Warren neighbors wanted man who staged standoff expelled

By Ed Runyan



A 46-year-old man “despondent over a family matter” put a shotgun in his mouth and threatened to pull the trigger as Warren police stood by late Friday.

Paul Mazerik of 914 Hunter St. NW held the gun in that position in the front doorway of his house, then “slammed the door and went in the house,” a neighbor said of the incident that began at 11:30 p.m. and didn’t end until 6 a.m. Saturday.

Mazerik surrendered to police, but only after the Mahoning Valley Law Enforcement Task Force SWAT Team arrived to assist the 20 to 30 officers from various departments already there, neighbors said.

Mazerik was taken to a local hospital for observation and had not been charged as of Saturday afternoon, Warren police said.

Ryan Goncz, who lives up the street from Mazerik, said it’s the second time Mazerik’s gunplay brought police to his house. He fired off a weapon at 9:45 p.m. July 22 and was charged with using weapons while intoxicated, according to court and police records.

The charge was amended Nov. 1 to discharging firearms, and he was sentenced in Warren Municipal Court to two years’ probation. Warren police were ordered to destroy the weapons they seized in July, but the Trumbull County Sheriff’s Office was ordered to return Mazerik’s permit to carry concealed weapons, court records say.

“He scared the [heck] out of my son,” Goncz said of the July incident, adding that a neighbor circulated a petition afterward asking that Mazerik not be allowed to live on Hunter Street anymore.

Goncz said he predicted Warren would have a standoff soon after seeing in the news 10 days ago that a standoff had occurred on Ohio Avenue in Youngstown — the fourth area standoff in three weeks.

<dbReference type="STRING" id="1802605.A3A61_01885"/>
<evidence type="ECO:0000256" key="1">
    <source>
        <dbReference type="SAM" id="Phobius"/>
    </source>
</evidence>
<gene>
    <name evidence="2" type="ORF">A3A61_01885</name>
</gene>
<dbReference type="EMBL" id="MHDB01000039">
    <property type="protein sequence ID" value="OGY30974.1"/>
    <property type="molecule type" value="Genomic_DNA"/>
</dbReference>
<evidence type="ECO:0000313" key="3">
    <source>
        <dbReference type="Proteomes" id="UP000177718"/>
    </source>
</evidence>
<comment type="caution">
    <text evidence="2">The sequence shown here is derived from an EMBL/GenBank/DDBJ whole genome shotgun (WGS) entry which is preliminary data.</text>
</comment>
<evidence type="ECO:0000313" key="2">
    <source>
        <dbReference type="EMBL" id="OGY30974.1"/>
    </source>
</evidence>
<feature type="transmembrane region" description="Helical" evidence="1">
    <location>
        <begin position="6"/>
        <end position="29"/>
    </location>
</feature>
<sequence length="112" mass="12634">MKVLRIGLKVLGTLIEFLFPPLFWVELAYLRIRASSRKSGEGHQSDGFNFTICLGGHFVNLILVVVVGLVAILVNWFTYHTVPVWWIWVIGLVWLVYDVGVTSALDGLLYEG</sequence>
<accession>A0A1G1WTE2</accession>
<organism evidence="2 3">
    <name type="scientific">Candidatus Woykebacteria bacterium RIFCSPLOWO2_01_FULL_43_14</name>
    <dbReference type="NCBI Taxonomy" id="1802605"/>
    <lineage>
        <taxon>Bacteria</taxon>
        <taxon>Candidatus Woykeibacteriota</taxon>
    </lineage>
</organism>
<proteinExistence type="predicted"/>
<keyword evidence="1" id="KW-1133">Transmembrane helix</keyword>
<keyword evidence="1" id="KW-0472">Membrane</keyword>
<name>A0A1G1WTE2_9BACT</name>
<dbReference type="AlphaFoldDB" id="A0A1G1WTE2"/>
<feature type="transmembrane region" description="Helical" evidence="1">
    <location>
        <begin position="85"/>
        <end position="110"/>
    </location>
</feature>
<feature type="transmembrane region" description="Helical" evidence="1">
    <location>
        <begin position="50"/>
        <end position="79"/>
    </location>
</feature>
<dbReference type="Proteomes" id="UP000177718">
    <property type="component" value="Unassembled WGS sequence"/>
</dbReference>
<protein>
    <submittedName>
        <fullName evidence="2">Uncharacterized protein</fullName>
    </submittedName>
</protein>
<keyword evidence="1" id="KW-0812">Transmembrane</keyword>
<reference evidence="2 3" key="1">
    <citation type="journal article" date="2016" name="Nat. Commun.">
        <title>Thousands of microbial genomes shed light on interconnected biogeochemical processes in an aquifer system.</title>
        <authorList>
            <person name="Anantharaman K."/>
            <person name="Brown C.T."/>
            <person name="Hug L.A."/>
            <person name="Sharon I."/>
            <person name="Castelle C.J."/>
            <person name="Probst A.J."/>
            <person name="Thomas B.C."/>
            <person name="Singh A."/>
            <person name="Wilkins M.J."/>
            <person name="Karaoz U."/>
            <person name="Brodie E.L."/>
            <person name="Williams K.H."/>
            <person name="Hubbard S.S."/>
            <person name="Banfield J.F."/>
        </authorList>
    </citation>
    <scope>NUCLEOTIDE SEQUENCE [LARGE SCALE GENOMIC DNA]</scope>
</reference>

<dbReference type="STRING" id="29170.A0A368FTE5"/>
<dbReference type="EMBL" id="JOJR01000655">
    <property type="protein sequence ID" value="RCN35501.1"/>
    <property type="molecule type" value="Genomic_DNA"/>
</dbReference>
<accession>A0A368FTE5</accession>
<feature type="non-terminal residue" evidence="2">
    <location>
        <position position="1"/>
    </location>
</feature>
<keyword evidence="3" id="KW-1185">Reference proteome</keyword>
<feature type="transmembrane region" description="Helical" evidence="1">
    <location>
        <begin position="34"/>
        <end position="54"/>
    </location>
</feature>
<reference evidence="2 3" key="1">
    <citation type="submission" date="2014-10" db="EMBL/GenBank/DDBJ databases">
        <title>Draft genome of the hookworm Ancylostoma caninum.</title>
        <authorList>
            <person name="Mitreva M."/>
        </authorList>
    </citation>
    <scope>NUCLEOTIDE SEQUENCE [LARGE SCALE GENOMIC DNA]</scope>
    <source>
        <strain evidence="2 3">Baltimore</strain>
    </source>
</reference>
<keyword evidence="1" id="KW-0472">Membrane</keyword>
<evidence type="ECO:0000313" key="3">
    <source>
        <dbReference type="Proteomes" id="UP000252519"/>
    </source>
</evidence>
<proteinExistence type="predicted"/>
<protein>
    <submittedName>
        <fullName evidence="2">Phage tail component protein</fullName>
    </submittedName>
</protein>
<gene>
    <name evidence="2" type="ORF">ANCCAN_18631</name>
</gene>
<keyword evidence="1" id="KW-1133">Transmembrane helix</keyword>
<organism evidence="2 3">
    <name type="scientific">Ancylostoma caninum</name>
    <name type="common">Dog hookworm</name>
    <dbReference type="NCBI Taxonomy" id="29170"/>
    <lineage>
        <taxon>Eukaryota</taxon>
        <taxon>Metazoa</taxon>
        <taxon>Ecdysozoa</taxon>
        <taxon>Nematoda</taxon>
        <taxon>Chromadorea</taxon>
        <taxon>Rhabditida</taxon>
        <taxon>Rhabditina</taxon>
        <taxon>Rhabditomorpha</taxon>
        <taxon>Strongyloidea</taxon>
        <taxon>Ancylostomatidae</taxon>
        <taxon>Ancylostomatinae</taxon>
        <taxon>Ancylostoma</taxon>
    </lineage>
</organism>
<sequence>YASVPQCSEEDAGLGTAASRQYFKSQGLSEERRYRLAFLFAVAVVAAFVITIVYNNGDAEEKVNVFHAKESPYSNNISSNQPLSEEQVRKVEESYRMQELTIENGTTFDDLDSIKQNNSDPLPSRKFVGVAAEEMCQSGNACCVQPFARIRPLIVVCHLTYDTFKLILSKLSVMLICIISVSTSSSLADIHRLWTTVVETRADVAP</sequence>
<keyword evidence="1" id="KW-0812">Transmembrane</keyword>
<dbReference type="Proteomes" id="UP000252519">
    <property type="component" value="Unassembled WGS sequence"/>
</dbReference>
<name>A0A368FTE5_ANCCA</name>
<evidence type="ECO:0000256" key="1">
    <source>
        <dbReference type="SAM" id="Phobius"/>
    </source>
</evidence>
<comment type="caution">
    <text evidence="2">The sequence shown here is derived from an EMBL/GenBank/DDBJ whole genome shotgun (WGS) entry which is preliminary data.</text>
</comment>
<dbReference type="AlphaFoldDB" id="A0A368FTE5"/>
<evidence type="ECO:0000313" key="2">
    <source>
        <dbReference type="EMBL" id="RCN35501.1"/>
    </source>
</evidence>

“All the money for the officers who came out here is coming out of my tax money we could be using for roads and safe parks for the kids to play in,” Goncz said.

One neighbor estimated that 20 to 30 officers from several departments were present. Officers from Howland, Warren and Austintown townships assisted Warren police, one witness said.

“A lot of cops were saying it was ridiculous,” said Tiffanne Goncz, Ryan’s wife. “For 61/2 hours they were standing out in the cold.”

Ryan Goncz said the SWAT team, officers who are armed with protective equipment, seemed to change Mazerik’s attitude.

“When the SWAT team arrived, that’s when it ended. When they were about to move in, he came out.”

Sgt. Michael Albanese of the Warren Police Department said Warren Patrolman Doug Hipple also helped bring Mazerik out by using his training as a hostage negotiator. “He talked the guy into putting down the guns and walking out,” Albanese said.

Albanese, the turn commander Saturday afternoon, said the incident stemmed from a “family matter” but that he wasn’t working at the time it happened and didn’t know many details.

According to court records, Mazerik was approved to write bail bonds for ACE Bonding and AA Worldwide Bail Bonding in June 2010. Neighbors said they think he no longer does that kind of work.

Tamara Mazerik filed for divorce from Paul Mazerik on June 20, 2011. The next hearing in the divorce is set for Jan. 19 in Trumbull County Family Court.

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